President Barack Obama’s job rating stands at 44 percent approve and 49 percent disapprove in the latest Fox News poll. That is the best rating he’s received since last fall.
Why are voters giving the president the thumbs-up or the thumbs-down?
The new poll, released Wednesday, encourages people to say in their own words why they approve or disapprove of the president’s performance.
The most popular reasons for approving of Obama’s performance are “he’s doing a good job” (37 percent), health care (17 percent), the economy is improving (11 percent), “he cares about average people” (eight percent) and they agree with him on issues (six percent).
Some answers cited most frequently for disapproving of the job Obama’s doing are nearly identical: 24 percent give the blanket reason “he’s doing a bad job,” while 18 percent say health care and 16 percent cite the economy not improving. Eight percent say they disagree with Obama on issues and six percent say he’s not truthful. Five percent disapprove because of government spending, down from 14 percent the last time the question was asked in May 2010.
One reason Obama’s approval is at its highest level in months is that some voters feel things are getting better.
The number rating economic conditions positively is twice what it was last fall: 18 percent rate the economy as excellent or good, up from eight percent in October 2013. And the 36 percent saying the economy is in poor condition is the lowest number in more than six years. That’s despite mixed views over whether or not the country is still in a recession (49 percent) or an economic recovery is underway (48 percent).
In addition, 43 percent of voters are at least somewhat satisfied with the way things are going in the country. This is the first time since before the 2012 election that more than four in 10 are satisfied (and fewer than six in 10 are dissatisfied).
Of the issues tested on the poll, Obama receives his best job rating on the economy. Some 46 percent of voters approve of the job he’s doing, while 50 percent disapprove. That’s a marked improvement from his 39-58 percent rating in March.
Still, the president’s ratings on health care and foreign policy also remain in negative territory.
On health care, 43 percent approve, while 54 percent disapprove. That’s up from March when it was 40-57 percent. Obama’s job rating on health care matches almost exactly how voters feel about Obamacare: 43 percent favor it, while 53 percent are opposed.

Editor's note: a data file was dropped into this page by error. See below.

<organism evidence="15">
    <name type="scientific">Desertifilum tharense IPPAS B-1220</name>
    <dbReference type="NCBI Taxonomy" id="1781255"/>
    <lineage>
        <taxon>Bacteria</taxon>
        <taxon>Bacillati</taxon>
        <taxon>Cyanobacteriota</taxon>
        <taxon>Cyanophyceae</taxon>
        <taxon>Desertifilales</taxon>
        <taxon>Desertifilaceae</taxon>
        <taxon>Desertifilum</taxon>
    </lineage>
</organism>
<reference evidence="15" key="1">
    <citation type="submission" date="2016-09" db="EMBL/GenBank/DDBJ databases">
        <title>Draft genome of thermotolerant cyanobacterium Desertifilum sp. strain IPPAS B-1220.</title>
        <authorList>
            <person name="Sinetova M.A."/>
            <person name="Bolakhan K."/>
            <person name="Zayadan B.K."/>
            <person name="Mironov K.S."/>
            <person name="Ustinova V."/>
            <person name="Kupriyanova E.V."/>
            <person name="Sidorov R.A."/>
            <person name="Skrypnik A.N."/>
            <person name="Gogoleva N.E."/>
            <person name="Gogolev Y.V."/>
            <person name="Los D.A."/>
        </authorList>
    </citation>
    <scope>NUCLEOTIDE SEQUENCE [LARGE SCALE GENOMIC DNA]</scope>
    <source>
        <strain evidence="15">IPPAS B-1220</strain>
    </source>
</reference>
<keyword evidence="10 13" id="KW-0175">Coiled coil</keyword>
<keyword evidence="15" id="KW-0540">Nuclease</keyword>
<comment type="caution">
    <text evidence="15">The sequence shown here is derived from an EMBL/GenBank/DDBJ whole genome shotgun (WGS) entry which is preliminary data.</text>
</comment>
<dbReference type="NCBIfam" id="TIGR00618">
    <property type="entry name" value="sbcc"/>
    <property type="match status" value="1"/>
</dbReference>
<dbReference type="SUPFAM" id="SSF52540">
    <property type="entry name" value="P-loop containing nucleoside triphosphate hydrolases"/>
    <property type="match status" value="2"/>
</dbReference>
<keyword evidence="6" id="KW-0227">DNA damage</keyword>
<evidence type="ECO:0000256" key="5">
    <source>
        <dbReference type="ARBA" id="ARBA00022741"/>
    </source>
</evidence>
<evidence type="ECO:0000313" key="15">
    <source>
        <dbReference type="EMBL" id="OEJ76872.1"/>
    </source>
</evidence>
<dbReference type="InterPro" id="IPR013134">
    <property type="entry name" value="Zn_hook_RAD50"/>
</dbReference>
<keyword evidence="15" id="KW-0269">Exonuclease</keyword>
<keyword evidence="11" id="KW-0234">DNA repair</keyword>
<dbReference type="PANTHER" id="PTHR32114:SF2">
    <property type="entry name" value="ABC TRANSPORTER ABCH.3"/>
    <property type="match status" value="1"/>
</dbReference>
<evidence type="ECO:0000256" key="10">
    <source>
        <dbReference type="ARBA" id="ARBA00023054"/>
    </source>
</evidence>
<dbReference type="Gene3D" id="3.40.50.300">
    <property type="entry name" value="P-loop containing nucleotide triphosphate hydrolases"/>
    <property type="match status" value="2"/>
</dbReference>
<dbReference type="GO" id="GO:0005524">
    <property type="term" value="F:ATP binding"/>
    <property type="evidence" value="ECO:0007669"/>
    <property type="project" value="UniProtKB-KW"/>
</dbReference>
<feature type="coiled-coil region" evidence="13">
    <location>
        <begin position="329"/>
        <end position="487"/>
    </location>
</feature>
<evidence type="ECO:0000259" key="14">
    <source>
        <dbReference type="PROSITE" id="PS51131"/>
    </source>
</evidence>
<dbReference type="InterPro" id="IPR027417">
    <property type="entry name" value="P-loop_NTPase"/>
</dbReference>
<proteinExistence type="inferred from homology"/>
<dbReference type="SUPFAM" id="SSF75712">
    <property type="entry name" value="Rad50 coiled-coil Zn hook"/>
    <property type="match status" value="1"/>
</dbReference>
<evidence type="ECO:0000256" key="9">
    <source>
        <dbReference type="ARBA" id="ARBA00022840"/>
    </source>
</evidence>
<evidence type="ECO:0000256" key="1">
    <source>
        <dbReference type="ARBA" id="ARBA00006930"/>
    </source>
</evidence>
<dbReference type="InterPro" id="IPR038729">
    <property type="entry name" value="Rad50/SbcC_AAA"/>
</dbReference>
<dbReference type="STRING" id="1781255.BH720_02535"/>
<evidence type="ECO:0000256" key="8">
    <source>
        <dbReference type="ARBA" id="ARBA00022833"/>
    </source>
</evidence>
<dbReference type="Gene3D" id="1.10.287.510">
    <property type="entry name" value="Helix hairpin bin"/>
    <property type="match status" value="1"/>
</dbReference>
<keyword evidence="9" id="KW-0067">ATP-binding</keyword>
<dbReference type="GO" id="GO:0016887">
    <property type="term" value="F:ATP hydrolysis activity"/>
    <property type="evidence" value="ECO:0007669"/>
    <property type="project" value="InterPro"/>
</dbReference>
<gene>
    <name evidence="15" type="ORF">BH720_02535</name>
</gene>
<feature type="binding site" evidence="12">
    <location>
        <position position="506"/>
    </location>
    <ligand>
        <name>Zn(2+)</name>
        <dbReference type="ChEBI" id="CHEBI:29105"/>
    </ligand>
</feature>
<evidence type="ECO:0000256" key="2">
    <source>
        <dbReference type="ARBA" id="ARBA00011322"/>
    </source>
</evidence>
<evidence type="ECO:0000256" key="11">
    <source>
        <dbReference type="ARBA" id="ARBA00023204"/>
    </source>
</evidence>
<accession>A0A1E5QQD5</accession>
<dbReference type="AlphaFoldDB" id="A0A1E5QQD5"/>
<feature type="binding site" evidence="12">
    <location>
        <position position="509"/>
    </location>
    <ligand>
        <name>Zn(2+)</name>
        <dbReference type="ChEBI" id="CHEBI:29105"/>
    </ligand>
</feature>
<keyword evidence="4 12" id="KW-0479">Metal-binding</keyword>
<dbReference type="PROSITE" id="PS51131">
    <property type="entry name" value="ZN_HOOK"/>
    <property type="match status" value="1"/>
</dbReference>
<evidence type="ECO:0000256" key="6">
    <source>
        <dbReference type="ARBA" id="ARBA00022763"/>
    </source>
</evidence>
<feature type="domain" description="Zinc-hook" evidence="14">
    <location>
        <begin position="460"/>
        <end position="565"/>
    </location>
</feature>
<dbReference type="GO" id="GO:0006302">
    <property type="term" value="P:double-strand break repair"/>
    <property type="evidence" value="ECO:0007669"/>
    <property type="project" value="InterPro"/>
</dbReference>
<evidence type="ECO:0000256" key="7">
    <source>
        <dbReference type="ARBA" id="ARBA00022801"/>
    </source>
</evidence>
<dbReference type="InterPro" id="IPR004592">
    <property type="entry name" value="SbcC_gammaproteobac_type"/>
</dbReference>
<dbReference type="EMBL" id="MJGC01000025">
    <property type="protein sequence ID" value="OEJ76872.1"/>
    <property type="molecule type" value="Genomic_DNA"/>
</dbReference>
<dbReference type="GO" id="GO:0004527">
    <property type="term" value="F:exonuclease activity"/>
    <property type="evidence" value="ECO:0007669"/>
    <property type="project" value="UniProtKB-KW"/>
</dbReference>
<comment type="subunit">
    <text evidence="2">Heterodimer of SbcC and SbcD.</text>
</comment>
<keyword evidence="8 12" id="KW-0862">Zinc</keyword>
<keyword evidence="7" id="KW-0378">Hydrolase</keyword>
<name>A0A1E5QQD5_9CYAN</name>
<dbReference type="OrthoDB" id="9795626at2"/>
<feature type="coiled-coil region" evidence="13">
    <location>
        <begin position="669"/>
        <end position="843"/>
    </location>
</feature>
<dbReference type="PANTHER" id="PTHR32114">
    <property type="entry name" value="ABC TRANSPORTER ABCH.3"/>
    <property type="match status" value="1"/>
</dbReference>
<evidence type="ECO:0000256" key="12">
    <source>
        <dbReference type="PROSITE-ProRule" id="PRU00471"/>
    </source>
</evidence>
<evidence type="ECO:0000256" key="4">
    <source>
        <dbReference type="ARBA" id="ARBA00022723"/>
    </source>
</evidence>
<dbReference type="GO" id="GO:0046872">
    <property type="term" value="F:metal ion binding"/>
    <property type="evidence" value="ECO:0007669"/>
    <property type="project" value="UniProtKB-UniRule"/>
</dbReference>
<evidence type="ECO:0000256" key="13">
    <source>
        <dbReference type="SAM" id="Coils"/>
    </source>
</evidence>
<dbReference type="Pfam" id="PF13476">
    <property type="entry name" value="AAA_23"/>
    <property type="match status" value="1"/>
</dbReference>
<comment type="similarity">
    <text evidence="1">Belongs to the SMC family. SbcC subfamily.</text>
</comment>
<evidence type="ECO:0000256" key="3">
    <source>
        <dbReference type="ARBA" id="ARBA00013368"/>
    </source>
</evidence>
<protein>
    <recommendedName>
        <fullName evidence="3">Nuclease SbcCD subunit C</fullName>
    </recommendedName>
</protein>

The 43 percent favoring the new health care law is a record high. In addition, by a 47-46 percent margin, slightly more voters say Obamacare will ultimately be a good thing for the country. That’s a reversal from February when more said the law would be a bad thing by 51-42 percent.
Thirty-nine percent approve of Obama on foreign policy, while 49 percent disapprove.
Specifically on Ukraine, while 25 percent say the United States should be more involved in the situation, far more -- 65 percent -- say the U.S. shouldn’t. That’s up from 53 percent in March.
Despite agreeing with Obama’s decision to stay out of Ukraine, by a 75-14 percent margin, most voters think Russian President Vladimir Putin “has the upper hand” in the situation. While Democrats (21 percent) are much more likely than independents (9 percent) or Republicans (6 percent) to think Obama has the upper hand, nearly two-thirds agree Putin holds that spot (64 percent).
Four years ago, in the spring before the 2010 midterm elections, Obama’s job rating was 45 percent approve and 46 percent disapprove (May 18-19, 2010).
Much of what keeps the president’s job rating hovering in the same range is the continued support from key constituencies.
Consider this: 92 percent of Democrats backed Obama in the 2012 election according to the Fox News exit poll. Today, 77 percent of Democrats approve of the job he’s doing. Some 93 percent of blacks voted for Obama in 2012 and 86 percent approve now. Sixty-seven percent of unmarried women supported him in 2012 and 56 percent approve today.
The Fox News poll is based on landline and cell phone interviews with 1,025 randomly chosen registered voters nationwide and was conducted under the joint direction of Anderson Robbins Research (D) and Shaw & Company Research (R) from May 10, 12-13, 2014. The full poll has a margin of sampling error of plus or minus three percentage points.